Häagen-Dazs Launches Limoncello Ice Cream – With No Limoncello?

| Thu, 05/09/2013 - 09:22
ice cream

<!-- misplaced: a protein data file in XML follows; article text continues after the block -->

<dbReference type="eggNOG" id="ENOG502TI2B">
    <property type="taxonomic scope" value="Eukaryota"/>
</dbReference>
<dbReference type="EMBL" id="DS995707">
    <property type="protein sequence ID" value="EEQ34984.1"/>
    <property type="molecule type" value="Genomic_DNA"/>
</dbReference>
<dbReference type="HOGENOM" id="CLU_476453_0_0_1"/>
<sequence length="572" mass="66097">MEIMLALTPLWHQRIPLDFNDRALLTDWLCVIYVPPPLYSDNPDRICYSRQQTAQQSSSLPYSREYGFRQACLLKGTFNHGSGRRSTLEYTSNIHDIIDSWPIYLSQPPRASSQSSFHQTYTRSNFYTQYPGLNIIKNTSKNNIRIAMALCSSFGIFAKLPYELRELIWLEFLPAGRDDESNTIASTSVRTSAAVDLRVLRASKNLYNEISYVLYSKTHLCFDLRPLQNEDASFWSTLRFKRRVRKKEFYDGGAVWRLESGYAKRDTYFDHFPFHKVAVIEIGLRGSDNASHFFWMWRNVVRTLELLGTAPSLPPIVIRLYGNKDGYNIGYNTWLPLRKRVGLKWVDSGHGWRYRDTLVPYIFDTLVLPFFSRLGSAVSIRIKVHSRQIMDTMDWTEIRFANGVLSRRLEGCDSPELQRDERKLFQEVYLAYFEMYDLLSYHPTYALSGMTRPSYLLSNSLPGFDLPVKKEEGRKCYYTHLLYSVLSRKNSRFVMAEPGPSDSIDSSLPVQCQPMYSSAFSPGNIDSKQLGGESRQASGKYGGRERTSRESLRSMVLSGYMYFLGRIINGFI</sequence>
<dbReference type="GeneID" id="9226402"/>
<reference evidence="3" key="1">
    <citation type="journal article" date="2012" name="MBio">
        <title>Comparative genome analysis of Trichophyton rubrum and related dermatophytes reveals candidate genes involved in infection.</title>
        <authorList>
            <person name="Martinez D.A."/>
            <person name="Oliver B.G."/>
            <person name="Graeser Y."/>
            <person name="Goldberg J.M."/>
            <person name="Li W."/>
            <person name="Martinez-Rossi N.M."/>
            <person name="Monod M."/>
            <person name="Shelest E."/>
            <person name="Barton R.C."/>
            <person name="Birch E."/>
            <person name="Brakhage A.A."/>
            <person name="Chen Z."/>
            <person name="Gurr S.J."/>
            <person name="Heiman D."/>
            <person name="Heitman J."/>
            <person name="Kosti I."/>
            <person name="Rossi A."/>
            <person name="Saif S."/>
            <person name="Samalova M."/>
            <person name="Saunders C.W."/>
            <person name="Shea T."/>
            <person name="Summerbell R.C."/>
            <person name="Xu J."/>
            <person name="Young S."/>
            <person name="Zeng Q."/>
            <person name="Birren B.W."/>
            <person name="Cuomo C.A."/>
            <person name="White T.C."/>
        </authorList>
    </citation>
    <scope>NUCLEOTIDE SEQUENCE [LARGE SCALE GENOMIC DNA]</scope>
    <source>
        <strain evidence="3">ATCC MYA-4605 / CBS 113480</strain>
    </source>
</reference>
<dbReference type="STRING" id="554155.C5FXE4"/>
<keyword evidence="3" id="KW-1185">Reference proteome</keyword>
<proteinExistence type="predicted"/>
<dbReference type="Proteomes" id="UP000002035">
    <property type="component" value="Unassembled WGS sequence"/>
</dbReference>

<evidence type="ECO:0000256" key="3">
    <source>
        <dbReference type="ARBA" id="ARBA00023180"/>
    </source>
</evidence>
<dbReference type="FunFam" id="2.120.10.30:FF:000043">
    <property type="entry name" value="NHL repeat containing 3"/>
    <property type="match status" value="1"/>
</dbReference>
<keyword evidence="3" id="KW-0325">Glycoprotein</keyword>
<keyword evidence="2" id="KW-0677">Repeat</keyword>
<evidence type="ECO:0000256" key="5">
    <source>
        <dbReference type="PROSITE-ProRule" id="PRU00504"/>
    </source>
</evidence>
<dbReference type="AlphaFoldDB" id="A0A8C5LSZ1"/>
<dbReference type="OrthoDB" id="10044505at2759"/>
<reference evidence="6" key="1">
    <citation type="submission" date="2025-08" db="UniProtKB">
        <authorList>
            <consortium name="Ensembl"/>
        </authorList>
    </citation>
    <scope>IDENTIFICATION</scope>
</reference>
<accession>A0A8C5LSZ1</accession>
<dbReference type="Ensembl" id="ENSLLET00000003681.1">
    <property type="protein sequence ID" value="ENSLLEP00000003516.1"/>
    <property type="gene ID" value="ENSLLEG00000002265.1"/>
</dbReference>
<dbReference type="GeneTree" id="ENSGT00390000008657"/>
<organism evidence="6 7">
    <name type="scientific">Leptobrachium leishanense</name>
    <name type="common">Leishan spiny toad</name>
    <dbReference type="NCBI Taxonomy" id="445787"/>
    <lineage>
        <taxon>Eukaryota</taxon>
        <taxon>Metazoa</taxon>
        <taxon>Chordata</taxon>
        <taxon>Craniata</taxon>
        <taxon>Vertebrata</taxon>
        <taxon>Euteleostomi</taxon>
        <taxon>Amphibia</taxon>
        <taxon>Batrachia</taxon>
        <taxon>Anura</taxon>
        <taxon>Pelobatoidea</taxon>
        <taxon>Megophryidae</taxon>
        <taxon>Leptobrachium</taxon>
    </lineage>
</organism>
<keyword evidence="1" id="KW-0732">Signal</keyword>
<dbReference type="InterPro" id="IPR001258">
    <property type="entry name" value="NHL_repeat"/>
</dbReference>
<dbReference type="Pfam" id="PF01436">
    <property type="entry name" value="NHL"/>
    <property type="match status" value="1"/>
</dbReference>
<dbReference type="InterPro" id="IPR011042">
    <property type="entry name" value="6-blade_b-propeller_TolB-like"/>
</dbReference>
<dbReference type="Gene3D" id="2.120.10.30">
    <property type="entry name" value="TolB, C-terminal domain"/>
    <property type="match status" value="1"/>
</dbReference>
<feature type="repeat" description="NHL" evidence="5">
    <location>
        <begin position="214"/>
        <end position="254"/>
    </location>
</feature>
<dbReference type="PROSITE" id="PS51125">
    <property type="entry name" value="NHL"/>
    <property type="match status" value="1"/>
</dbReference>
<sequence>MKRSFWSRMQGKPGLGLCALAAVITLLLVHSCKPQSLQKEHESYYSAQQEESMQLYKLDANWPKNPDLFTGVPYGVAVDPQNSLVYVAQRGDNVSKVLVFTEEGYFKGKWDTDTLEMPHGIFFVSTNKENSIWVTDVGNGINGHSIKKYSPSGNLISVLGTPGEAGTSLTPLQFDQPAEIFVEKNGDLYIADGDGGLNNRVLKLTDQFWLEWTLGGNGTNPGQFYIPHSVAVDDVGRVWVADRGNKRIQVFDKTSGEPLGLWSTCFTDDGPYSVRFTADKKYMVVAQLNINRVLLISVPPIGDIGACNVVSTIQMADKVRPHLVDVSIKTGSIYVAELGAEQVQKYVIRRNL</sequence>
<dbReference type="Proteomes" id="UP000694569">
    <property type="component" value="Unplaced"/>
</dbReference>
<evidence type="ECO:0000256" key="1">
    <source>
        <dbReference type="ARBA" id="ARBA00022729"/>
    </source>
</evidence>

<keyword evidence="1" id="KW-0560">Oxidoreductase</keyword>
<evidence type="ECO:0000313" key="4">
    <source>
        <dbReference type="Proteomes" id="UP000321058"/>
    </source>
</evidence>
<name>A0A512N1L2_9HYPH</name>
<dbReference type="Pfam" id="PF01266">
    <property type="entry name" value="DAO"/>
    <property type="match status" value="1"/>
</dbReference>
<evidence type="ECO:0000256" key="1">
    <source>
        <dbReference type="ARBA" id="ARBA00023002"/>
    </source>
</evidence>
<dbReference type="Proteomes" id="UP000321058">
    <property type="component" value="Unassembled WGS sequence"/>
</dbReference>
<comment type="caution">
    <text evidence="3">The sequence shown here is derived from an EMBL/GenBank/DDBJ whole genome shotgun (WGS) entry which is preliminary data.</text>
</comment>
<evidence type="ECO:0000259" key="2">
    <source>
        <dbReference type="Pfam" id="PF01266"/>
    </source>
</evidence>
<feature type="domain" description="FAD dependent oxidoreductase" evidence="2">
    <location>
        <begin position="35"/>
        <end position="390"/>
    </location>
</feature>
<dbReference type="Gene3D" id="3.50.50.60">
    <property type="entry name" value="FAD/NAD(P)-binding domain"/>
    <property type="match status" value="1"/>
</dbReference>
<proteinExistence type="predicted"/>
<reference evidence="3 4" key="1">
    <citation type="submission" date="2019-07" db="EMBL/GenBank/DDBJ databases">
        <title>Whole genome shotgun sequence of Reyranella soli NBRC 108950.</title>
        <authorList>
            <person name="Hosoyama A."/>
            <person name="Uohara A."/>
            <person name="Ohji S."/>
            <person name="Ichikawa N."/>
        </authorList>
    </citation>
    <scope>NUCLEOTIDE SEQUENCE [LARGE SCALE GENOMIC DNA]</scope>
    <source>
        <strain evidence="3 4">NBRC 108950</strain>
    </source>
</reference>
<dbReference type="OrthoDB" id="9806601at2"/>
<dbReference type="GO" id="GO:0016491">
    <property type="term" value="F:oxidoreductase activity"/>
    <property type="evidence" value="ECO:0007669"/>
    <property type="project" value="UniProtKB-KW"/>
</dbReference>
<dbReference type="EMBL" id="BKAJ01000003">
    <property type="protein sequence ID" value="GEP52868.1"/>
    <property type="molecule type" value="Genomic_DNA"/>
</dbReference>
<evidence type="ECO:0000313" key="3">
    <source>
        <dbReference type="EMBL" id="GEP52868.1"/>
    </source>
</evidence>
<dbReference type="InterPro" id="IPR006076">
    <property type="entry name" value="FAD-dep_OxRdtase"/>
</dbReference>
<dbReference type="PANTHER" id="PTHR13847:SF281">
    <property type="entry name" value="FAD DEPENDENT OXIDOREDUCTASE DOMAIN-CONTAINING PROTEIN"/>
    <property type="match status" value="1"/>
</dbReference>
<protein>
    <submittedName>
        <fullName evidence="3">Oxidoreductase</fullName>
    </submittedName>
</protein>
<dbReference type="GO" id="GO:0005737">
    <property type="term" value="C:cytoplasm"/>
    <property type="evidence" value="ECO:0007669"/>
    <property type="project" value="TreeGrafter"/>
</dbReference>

There is no doubt that when it comes to fashion and food Italy sells. People are willing to pay extra just because of that Italian name on the label, which they identify with quality, tradition and the Italian lifestyle loved by so many worldwide. So it does not come as a surprise that even American ice-cream company Häagen-Dazs (now owned by Nestlé) is trying to appeal to lovers of Italy’s products, branding a new line of ice cream as “gelato” and marketing it as “a spoonful of Italy”. The company describes its “gelato” line “as a frozen dessert with an Italian accent that has the nuances and traditions of its homeland.” Building on the fact that many people think of the word ‘gelato’ as a synonymous with Italian gelato artigianale (homemade ice cream), the company’s marketing communications campaign is described as showcasing “the craftsmanship and richness of Italy, the decadence of gelato and the mystique of ‘La Dolce Vita’ – the sweet life.” However, gelato artigianale and industrially produced ice cream are very different. According to Italy’s Carpigiani Gelato University, gelato artigianale is produced in small quantities by ice cream shops,with seasonal fruit and is sold direct to the public while industrially produced ice cream is highly processed and requires food preservatives to have a long shelf life when sold in shops and supermarkets. Moreover, gelato artigianale contains less fat, less air and has to be served at a higher temperature than industrially produced ice cream. Häagen-Dazs’ “gelato” brand line has seven flavours: black cherry amaretto, cappuccino, dark chocolate chip, limoncello, sea salt caramel, stracciatella and vanilla bean. However, the limoncello version is made with lemon juice and vodka, rather than following the traditional Italian recipe that includes the zest of Sorrento lemons, not the juice, and grain alcohol. The black cherry amaretto version is described as “blended with black cherries and amaretto liqueur” but the list of ingredients does not seem to contain any trace of the famous almond-flavoured Italian liqueur made from a base of apricot pits or almonds. While Italians remain flattered when they hear that Italy is still identified as a guarantee for top-quality products, they question the uncontrolled use of the Italy brand. In the meantime, do not miss our recipe for limoncello.